Photo of Michigan Capitol Building courtesy of Michigan Senate.

Photo of Michigan Capitol Building courtesy of Michigan Senate.


The Michigan Senate has approved legislation that would update state regulations for auto repair and body shops, and implement restrictions on the use of non-OEM replacement parts for the repair of newer vehicles.

Such repair facilities would be required to use OEM replacement parts — new, used or recycled — rather than aftermarket parts for all vehicles except those that are no longer under the original warranty or are more than five years old.

These new restrictions would affect the following automotive components:

  • Fenders
  • Hoods
  • Doors
  • Bumper bars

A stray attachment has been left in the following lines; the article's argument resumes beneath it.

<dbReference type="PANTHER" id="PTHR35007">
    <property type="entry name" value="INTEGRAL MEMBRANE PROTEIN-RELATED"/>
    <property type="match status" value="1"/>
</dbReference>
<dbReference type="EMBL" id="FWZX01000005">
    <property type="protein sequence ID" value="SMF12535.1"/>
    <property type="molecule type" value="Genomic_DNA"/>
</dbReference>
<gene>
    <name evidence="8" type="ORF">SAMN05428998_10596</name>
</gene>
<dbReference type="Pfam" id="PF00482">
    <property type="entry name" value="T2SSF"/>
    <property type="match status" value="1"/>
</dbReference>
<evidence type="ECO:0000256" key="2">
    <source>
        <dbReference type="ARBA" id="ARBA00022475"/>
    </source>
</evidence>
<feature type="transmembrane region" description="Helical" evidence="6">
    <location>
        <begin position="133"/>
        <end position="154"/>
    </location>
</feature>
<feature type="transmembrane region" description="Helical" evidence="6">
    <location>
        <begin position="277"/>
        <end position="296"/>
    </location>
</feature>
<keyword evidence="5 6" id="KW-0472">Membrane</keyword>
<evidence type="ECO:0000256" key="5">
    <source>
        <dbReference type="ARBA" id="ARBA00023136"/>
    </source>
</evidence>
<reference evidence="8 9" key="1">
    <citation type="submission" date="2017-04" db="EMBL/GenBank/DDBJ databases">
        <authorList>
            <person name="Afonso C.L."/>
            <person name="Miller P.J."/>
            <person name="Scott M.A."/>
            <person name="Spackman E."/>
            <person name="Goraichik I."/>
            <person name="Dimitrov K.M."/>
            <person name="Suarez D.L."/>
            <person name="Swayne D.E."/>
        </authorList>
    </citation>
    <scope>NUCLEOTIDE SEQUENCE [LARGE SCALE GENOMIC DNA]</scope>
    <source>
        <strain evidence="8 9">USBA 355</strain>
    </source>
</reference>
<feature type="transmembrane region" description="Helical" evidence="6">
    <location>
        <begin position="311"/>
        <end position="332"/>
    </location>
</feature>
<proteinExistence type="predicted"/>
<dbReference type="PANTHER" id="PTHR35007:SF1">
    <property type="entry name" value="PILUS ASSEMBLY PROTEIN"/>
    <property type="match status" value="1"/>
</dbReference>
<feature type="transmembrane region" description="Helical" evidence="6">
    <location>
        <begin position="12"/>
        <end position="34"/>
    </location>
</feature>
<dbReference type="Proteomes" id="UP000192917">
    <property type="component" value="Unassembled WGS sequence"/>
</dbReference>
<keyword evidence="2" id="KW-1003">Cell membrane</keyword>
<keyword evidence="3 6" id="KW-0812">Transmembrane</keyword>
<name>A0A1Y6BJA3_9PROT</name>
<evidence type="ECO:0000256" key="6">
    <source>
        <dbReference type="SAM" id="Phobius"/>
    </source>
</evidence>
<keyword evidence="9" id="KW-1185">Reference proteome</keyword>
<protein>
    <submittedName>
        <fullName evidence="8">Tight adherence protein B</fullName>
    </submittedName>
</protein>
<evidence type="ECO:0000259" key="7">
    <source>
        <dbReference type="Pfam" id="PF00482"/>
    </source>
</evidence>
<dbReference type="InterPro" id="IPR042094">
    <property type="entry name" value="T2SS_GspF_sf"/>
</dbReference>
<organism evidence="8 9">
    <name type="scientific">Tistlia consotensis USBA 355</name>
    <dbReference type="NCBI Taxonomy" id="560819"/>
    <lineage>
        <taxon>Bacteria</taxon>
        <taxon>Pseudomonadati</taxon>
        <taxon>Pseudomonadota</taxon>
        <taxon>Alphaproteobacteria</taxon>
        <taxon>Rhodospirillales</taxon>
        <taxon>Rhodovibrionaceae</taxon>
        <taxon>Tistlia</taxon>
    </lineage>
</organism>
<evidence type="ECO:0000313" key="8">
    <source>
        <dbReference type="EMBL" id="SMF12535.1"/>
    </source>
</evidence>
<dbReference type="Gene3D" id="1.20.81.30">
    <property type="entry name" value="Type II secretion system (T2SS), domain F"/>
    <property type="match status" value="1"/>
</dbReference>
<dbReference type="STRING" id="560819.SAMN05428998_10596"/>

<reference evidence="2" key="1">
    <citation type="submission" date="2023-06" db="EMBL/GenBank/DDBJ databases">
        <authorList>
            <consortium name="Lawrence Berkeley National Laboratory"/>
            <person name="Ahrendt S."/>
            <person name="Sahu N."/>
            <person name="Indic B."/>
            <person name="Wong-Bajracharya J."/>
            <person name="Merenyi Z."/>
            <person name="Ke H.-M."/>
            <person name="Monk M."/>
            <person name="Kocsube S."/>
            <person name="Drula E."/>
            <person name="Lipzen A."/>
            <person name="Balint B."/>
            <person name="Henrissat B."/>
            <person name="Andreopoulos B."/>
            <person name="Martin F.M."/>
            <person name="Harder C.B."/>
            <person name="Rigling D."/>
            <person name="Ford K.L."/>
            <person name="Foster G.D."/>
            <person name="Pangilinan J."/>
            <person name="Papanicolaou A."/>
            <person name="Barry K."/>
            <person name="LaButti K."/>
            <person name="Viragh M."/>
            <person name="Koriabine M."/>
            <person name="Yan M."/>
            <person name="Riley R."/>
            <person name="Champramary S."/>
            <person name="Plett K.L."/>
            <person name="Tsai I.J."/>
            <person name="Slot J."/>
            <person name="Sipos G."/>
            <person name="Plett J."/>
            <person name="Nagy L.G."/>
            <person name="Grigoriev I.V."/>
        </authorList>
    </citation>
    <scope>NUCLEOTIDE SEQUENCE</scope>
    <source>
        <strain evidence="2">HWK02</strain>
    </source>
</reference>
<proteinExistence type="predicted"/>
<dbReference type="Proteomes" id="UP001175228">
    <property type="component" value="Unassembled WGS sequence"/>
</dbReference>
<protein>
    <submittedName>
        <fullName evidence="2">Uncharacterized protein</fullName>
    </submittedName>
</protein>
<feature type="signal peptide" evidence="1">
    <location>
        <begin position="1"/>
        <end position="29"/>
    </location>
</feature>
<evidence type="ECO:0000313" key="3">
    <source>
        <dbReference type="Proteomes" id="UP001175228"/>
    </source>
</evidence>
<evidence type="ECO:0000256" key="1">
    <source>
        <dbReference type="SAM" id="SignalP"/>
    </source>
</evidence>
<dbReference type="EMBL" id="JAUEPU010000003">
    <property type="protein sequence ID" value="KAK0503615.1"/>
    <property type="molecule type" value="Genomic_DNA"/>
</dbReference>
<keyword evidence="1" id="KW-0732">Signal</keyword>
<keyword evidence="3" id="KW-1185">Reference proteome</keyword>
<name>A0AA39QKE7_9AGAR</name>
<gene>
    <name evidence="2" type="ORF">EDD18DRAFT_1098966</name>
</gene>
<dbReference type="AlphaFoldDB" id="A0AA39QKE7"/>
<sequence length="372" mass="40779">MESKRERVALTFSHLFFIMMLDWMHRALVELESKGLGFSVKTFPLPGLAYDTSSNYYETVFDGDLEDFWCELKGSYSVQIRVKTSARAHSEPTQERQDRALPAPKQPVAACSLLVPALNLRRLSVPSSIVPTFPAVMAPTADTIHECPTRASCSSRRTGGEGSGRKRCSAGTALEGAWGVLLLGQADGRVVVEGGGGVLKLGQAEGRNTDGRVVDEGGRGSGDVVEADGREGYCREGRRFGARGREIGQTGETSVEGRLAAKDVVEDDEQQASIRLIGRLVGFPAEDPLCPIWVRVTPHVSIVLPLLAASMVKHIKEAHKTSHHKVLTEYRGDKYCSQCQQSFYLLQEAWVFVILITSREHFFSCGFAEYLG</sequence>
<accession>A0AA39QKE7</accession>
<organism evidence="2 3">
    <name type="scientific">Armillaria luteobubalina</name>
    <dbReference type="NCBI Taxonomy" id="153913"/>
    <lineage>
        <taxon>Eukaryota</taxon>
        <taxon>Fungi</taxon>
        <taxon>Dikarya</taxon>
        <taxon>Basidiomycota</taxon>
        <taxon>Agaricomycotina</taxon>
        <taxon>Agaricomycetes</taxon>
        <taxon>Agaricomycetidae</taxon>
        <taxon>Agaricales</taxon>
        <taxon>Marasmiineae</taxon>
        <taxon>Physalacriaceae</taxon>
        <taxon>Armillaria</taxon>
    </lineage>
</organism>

• Quarter panels
  • Deck lids
  • Tailgates
  • Hatchbacks
  • Truck floor pan
  • Truck cab and boxes
  • Body of a passenger vehicle
  • Frame or parts identified by the vehicle manufacturer as structural
  • Air bags and seat belts.

When permitted, non-OEM components used in the repair of vehicles would need to meet federal safety standards. Additionally, their qualify would have to be verified as OEM-comparable by the Certified Automotive Parts Association (CAPA), NSF International, or another nationally recognized auto parts testing agency.  

The state House passed an earlier version of the bill in February. But since the Senate made some amendments, the bill returns to the House for consideration of the changes.

To learn more about the bill, click here.